"Gaining too much or too little weight during pregnancy poses potential health risks. Leptin and adiponectin, hormones released primarily from fat cells, are known to play roles in appetite regulation, insulin resistance, lipid metabolism, blood pressure and the development of metabolic syndrome. During pregnancy, lower levels of adiponectin are associated with higher risk of gestational diabetes and higher leptin levels are observed in women who develop pre-eclampsia," said lead study author Adam Jara, D.O., Ph.D., a clinical instructor at Ohio State University in Columbus, Ohio.

Jara and his co-authors at Ohio State investigated the effects of race and pre-pregnancy BMI on serum adiponectin, leptin, the leptin-to-adiponectin ratio (LAR) throughout pregnancy and postpartum, and their effects on weight gain during pregnancy.

The research team recruited 80 pregnant women—38 African-American and 42 Caucasian women—from the Ohio State University Medical Center Prenatal Clinic. The authors measured adiponectin and leptin levels 3 times during pregnancy—early, middle and late—and again after delivery.

Both race and pre-pregnancy BMI appeared to affect adiponectin and leptin levels during pregnancy and after birth.

After controlling for race and pre-pregnancy BMI, serum levels of adiponectin, leptin and the LAR during pregnancy predicted total maternal weight gain. Leptin levels in mid-pregnancy were the most predictive of weight gain during pregnancy.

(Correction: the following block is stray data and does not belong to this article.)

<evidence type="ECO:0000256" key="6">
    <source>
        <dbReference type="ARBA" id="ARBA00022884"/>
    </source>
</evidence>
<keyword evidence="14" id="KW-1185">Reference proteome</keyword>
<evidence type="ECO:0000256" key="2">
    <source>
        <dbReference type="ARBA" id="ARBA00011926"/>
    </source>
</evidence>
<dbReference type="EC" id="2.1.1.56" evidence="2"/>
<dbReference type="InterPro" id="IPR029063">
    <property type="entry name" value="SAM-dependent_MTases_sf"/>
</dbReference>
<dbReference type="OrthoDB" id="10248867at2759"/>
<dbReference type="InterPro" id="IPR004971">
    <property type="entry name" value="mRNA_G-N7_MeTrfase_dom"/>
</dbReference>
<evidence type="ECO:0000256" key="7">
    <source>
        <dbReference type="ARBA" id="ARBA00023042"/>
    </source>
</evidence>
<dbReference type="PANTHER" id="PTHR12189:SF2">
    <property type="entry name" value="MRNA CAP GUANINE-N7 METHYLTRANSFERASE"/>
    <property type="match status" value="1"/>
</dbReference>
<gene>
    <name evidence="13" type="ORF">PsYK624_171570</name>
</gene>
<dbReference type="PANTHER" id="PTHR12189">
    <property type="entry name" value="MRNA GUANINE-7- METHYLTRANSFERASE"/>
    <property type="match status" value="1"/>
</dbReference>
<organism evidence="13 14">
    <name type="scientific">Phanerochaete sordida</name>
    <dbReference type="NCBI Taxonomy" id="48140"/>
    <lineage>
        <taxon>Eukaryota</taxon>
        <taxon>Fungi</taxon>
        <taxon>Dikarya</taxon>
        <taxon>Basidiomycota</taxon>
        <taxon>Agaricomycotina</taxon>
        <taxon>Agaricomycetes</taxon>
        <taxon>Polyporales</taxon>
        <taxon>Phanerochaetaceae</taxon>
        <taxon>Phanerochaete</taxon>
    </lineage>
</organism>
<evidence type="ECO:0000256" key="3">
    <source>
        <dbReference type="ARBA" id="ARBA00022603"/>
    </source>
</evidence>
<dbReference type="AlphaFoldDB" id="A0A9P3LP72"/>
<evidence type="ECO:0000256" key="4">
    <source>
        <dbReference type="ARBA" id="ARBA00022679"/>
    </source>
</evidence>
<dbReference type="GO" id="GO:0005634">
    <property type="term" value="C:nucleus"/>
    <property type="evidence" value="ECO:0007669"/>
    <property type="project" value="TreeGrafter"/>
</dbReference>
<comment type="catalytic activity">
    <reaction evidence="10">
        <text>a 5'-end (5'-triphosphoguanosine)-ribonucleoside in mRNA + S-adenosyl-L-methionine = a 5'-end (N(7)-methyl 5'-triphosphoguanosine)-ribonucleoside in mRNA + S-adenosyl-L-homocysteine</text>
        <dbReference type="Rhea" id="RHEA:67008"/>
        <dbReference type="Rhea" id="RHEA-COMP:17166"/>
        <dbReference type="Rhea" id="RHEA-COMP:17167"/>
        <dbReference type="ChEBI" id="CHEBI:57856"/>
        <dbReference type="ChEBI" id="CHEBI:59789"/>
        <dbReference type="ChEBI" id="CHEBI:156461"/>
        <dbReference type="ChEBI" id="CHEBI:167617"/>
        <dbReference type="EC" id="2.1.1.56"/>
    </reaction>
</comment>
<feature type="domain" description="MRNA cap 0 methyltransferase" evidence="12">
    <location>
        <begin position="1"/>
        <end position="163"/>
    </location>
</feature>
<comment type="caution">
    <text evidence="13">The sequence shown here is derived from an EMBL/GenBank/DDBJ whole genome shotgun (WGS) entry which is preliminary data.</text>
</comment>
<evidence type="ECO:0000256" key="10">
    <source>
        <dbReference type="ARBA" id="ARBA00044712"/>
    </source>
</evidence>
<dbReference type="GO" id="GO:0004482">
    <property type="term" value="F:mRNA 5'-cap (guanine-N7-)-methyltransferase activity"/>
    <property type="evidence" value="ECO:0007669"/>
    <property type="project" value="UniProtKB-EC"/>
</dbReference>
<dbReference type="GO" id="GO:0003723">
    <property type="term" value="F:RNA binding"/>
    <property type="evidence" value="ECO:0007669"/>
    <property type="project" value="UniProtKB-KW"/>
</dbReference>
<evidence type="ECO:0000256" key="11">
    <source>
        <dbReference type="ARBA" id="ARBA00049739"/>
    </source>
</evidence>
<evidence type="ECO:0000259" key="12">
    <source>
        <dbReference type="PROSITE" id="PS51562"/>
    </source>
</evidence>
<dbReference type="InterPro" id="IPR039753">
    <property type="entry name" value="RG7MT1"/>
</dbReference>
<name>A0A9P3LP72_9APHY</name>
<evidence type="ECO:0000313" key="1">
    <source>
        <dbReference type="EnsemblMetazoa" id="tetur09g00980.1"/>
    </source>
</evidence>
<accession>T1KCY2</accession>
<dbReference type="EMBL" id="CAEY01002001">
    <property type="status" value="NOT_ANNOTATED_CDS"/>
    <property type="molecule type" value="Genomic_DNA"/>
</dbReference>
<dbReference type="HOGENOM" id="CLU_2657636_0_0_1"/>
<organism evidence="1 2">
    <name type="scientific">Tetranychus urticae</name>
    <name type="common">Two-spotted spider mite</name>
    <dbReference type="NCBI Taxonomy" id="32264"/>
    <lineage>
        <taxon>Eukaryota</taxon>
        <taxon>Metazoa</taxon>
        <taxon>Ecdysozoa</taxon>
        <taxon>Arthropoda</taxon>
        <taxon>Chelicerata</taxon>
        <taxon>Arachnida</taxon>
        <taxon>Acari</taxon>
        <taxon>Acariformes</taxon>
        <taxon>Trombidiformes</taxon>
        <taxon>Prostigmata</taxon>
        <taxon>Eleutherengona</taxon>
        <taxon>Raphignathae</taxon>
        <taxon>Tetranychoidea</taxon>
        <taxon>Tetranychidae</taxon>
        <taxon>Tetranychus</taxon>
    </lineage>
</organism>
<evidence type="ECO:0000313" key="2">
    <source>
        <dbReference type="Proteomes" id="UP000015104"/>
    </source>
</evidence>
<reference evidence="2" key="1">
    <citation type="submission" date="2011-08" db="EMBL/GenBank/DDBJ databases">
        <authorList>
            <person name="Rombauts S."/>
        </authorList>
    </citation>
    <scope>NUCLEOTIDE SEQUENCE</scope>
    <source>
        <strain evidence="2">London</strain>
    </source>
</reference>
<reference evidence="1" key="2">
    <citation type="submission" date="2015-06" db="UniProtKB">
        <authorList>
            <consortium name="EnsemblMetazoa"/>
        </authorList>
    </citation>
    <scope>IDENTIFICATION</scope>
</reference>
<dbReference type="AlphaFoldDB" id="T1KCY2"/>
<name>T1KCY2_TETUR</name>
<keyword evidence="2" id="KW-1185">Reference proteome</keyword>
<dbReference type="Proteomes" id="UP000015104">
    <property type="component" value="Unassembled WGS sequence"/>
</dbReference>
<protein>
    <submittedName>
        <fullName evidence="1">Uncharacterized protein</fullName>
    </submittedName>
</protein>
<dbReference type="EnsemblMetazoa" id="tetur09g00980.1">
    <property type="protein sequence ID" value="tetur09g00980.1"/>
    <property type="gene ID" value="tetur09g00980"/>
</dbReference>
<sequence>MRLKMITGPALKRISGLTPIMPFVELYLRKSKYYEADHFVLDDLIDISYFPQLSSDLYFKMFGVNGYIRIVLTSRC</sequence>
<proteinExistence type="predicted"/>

Among African-American women with obesity, the LAR increased significantly from early to mid-pregnancy, stayed high in late pregnancy and decreased after birth. By contrast, among Caucasian women with obesity, the LAR did not change significantly over time.

Overall, adiponectin levels decreased from early to late pregnancy, with an increasing trend after birth. Higher pre-pregnancy BMI was associated with lower levels of adiponectin. African-American women had lower serum adiponectin at each time point they were tested, compared to Caucasian women with equivalent pre-pregnancy BMIs.

Overall, serum leptin increased throughout pregnancy and declined after birth. Lower leptin levels were associated with lower pre-pregnancy BMIs.

The National Institute of Nursing Research (NINR), the Eunice Kennedy Shriver National Institute of Child Health and Human Development (NICHD), the National Center for Advancing Translational Sciences (NCATS), and an Ohio University Transition to Research Independence Award supported the study.

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Endocrinologists are at the core of solving the most pressing health problems of our time, from diabetes and obesity to infertility, bone health, and hormone-related cancers. The Endocrine Society is the world’s oldest and largest organization of scientists devoted to hormone research and physicians who care for people with hormone-related conditions.

The Society has more than 18,000 members, including scientists, physicians, educators, nurses and students in 122 countries. To learn more about the Society and the field of endocrinology, visit our site at www.endocrine.org. Follow us on Twitter at @TheEndoSociety and @EndoMedia.